Sumary of Risk of dementia significantly exacerbated by eye conditions:
- The research, published in the British Journal of Ophthalmology, has signified that a range of eye conditions, such as age-related macular degeneration, cataracts, and diabetes-related eye disease, increase an individual’s risk of dementia.
- One of the principal signs of dementia is vision impairment, with reduced stimulation of visual sensory pathways understood to increase the progression of the neurodegenerative disease.
- Previously, minor investigations have indicated that there might be a correlation between these eye conditions and cognitive impairment, in addition to systematic conditions such as diabetes, high blood pressure, heart disease, depression and stroke, also being associated risk factors.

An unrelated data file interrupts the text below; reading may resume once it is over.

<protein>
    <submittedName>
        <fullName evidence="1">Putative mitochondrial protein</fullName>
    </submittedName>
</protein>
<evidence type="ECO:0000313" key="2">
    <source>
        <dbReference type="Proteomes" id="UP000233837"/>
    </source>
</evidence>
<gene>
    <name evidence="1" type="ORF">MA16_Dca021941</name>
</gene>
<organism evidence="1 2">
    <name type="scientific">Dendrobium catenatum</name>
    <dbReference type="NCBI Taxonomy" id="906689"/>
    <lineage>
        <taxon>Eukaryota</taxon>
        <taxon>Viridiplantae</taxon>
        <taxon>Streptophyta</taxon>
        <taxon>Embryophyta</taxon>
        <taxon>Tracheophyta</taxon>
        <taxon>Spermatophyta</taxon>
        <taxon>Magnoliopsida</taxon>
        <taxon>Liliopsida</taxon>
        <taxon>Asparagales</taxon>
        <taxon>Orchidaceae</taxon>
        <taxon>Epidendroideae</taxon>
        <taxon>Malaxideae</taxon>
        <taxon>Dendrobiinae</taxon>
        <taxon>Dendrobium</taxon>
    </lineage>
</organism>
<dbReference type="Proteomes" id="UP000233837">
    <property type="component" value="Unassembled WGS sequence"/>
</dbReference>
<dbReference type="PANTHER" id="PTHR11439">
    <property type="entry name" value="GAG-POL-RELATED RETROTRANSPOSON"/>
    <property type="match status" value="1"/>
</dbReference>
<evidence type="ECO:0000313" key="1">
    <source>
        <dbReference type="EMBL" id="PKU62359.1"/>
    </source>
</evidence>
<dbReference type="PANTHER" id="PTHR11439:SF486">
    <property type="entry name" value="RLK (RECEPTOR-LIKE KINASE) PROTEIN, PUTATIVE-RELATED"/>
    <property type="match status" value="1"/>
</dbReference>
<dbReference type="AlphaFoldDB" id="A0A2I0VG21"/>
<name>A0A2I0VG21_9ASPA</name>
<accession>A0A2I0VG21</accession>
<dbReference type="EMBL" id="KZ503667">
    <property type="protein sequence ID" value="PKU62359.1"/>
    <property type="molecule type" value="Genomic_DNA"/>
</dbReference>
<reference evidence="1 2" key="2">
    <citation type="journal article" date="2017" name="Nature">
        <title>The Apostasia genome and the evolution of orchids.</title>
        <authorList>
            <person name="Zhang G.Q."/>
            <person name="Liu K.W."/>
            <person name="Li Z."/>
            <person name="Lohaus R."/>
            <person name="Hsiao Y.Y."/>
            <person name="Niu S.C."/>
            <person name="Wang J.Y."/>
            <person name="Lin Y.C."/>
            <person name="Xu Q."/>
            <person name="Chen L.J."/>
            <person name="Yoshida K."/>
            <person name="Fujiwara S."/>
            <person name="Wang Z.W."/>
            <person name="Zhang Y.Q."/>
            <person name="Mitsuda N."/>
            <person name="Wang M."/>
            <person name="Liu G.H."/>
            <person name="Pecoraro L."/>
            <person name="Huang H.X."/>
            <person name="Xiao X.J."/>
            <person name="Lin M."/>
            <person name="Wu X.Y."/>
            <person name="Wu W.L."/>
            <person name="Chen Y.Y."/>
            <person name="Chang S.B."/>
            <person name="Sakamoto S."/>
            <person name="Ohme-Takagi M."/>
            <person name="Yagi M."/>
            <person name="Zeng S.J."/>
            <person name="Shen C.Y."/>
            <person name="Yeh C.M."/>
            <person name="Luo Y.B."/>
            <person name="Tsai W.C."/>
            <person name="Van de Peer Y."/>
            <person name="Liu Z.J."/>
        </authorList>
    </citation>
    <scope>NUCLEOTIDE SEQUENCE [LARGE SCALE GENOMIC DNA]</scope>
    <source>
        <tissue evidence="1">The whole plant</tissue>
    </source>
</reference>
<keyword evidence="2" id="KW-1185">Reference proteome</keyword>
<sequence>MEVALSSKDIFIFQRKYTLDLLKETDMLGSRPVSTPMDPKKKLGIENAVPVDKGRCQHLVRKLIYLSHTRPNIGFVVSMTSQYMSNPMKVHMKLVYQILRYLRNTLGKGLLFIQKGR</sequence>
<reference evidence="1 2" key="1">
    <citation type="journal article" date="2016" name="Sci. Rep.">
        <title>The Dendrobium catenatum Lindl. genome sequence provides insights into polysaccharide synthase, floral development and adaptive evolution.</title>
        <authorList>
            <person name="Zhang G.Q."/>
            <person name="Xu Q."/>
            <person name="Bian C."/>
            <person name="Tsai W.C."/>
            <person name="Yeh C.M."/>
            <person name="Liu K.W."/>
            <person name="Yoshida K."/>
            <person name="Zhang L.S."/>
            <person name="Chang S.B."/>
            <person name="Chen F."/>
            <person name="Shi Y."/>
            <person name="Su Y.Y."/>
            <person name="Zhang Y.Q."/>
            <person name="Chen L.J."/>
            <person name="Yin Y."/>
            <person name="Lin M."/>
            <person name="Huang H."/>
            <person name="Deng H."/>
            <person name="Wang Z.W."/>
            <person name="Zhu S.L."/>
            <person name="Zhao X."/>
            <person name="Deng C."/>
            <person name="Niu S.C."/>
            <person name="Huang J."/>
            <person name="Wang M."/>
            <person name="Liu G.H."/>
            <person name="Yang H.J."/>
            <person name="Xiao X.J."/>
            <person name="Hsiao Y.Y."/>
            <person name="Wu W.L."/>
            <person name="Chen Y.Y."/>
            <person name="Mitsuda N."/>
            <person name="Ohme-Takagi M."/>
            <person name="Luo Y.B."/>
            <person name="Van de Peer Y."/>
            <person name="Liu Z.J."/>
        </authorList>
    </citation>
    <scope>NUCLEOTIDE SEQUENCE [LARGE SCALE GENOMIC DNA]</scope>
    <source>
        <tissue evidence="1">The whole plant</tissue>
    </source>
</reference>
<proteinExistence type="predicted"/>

- The data illuminated that age-related macular degeneration, cataracts, and diabetes-related eye disease, but not glaucoma, were independently associated with increased risk of dementia from any cause.
- The risk was 26% higher in those with age-related macular degeneration, 11% higher in those with cataracts, and 61% higher in those with diabetes-related eye disease compared to those who did not have any eye conditions at the start of the study.
- Despite glaucoma not being associated with an increased risk of Alzheimer’s disease, it was discovered to cause an elevated risk of vascular dementia.
- The team ascertained from this that diabetes, heart disease, stroke, and depression, were all linked with an increased risk of dementia.
- Having any of these systemic conditions in combination with an eye condition further exacerbated the risk of dementia, with the greatest risk displayed in participants who had diabetes-related eye disease and a systemic condition.